The Ramble Shamble Children by Christina Soontornvat and Lauren Castillo

Hello, Christina Soontornvat! Hello, Lauren Castillo! I am so grateful for the time we spent together on Book Joy Live in April. During the episode, Lauren shared one of The Ramble Shamble Children’s BEAUTIFUL interior illustrations. Today, you’re both here to share the cover. HOORAY! 

Christina, please tell us about the 5 children featured on the cover.

Christina: Merra, Finn, Locky, Roozle, and Jory are living and thriving alone together in their ramble shamble house. They each have their own very important jobs at the house that help keep things running smoothly: Merra tends the garden; Finn looks after the chickens; the twins scare off the always-hungry blackbirds; Jory takes care of the mud. The five kids are resourceful and tough, and (like most kids) can really get a lot more done on their own than people might expect. They are inspired by characters I created for my daughter, back when she used to beg for stories “with absolutely no grownups!”

Lauren, thank you for sending me a PDF of The Ramble Shamble Children. When I opened the file, it went directly to the copyright and dedication page. My eye spotted “For the 5 little Sharps and their rad parents.”

Lauren Castillo: Yes! From the moment I first read The Ramble Shamble Children manuscript, The Sharp family came to mind. Colby and Alaina have 5 fun, wild, adventurous kids. And there are 5 fun, wild, adventurous Ramble Shamble Children. It just made perfect sense that this book be dedicated to them.

Christina, please respond to the following scenario.

A bookseller at Book People in Austin asks you to fill out a shelftalker about The Ramble Shamble Children. There is enough space for 270 characters.

Christina: Five children live, work, and play together in a ramble shamble house in the countryside. When they get the notion to turn their humble house into a “proper” home, nothing goes quite as smoothly as they imagined. This is a story about love, family, and what it means to have everything.

The perfect booktalk, Christina! 

Lauren, I always love hearing about your process and the materials you use to create your magnificent art. Please tell us about how you created the art combining ink drawings and Gelli monoprints in Adobe Photoshop.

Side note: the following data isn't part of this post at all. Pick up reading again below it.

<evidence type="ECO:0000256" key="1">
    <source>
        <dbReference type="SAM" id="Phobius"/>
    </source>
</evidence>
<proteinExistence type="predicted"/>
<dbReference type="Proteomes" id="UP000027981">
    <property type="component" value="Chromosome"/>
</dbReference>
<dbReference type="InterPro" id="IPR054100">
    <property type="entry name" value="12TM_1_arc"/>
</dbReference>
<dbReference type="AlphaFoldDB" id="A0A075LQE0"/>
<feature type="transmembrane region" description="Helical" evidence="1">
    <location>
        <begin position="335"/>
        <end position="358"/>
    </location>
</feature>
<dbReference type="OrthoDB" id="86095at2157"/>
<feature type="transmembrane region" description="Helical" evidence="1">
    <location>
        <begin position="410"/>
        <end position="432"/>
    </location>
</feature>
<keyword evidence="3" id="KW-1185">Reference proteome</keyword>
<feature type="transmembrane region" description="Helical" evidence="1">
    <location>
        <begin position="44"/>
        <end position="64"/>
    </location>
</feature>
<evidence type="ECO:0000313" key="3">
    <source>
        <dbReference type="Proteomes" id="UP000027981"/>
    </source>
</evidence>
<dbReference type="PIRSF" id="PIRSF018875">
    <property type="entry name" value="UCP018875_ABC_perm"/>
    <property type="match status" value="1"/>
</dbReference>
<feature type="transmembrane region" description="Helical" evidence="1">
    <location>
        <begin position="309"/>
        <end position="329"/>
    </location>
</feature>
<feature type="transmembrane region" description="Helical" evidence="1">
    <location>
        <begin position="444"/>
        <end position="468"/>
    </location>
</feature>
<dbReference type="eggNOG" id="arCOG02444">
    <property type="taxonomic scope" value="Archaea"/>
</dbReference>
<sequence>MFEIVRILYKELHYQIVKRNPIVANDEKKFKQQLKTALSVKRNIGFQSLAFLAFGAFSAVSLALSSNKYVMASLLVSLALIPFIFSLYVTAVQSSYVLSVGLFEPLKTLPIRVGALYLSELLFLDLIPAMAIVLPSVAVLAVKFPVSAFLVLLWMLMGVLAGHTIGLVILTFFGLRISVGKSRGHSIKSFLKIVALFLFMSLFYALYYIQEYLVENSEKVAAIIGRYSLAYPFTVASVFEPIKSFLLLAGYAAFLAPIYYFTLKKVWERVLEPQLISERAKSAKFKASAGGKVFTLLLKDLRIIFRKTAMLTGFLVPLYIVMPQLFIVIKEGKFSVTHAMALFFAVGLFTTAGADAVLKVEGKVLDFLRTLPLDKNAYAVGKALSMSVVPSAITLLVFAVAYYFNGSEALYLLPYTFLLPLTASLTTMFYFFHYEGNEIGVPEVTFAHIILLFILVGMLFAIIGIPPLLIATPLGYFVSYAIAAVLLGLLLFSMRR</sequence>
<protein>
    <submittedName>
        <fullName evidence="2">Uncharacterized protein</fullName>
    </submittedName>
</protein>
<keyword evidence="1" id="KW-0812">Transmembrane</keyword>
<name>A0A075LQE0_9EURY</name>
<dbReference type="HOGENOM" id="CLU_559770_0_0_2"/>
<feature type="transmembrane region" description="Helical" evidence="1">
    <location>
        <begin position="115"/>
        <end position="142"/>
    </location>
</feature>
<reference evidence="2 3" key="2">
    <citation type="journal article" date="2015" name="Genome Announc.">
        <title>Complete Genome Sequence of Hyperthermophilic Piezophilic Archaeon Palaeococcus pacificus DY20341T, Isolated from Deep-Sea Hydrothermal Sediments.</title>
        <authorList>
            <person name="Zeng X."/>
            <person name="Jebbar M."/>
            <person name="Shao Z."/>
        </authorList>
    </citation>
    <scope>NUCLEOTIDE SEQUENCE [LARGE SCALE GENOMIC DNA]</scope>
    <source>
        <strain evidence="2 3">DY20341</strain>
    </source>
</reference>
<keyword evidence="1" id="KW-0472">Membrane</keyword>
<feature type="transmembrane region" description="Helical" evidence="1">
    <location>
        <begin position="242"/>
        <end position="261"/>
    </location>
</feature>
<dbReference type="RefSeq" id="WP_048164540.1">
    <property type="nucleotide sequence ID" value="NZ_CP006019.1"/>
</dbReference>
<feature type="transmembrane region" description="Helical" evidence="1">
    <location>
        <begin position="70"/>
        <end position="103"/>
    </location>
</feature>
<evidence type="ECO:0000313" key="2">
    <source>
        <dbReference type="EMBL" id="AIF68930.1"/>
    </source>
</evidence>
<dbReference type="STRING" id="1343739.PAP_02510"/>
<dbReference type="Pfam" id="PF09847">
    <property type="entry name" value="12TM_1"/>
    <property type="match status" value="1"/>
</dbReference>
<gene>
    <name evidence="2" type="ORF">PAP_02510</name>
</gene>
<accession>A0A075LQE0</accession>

Lauren Castillo: Because there is so much outdoor landscape in the book, I visualized very organic printed backgrounds. Gelli printing is a loose form of printmaking that I thought would suit my needs well. When you lay colors and shapes down on a Gelli plate you definitely get some unexpected and (most times) fun results. It feels very ramble shamble. :) I combined those loose backgrounds with more rendered drawings of the characters using Photoshop on my computer. When you layer art digitally, it can be nice because if you aren’t quite satisfied with one of the layers you have the opportunity to rework it without having to scrap the parts you love. 

Christina, please finish the following sentence starters: 

Lauren Castillo’s illustrations honor children and reassure them that they are the most important people in the world. And oh, they are so beautiful!

Picture books are the most vital books I read. They remind me what is important, who is important, and help my feel connected to my fellow humans more than any other type of book.

Lauren, please finish the following sentence starters: 

Christina Soontornvat’s manuscript for The Ramble Shamble Children is a sweet, silly, and magical sibling story. The fantastical qualities helped to push me out of my comfort zone, where I tried new things with color palette and printmaking that I might not have done otherwise.

Story is illustrating, is learning, is growing, is empowering, is. . .

Look for The Ramble Shamble Children on March 9, 2021. 

The delightful story of an unconventional family of kids who learn the ups and downs of working together.

Merra, Locky, Roozle, Finn, and little Jory love their ramble shamble house. It’s a lot of work taking care of the garden, the chickens, and themselves, but they all pitch in to make it easier–even Jory, who looks after the mud puddles. When they come across a picture of a “proper” house in a book, they start wondering if their own home is good enough. So they get to work “propering up” the garden, the chickens, and even the mud puddles. But the results aren’t exactly what they expected, and when their now-proper household’s youngest member goes missing, they realize that their ramble shamble home might be just right for their family, after all.


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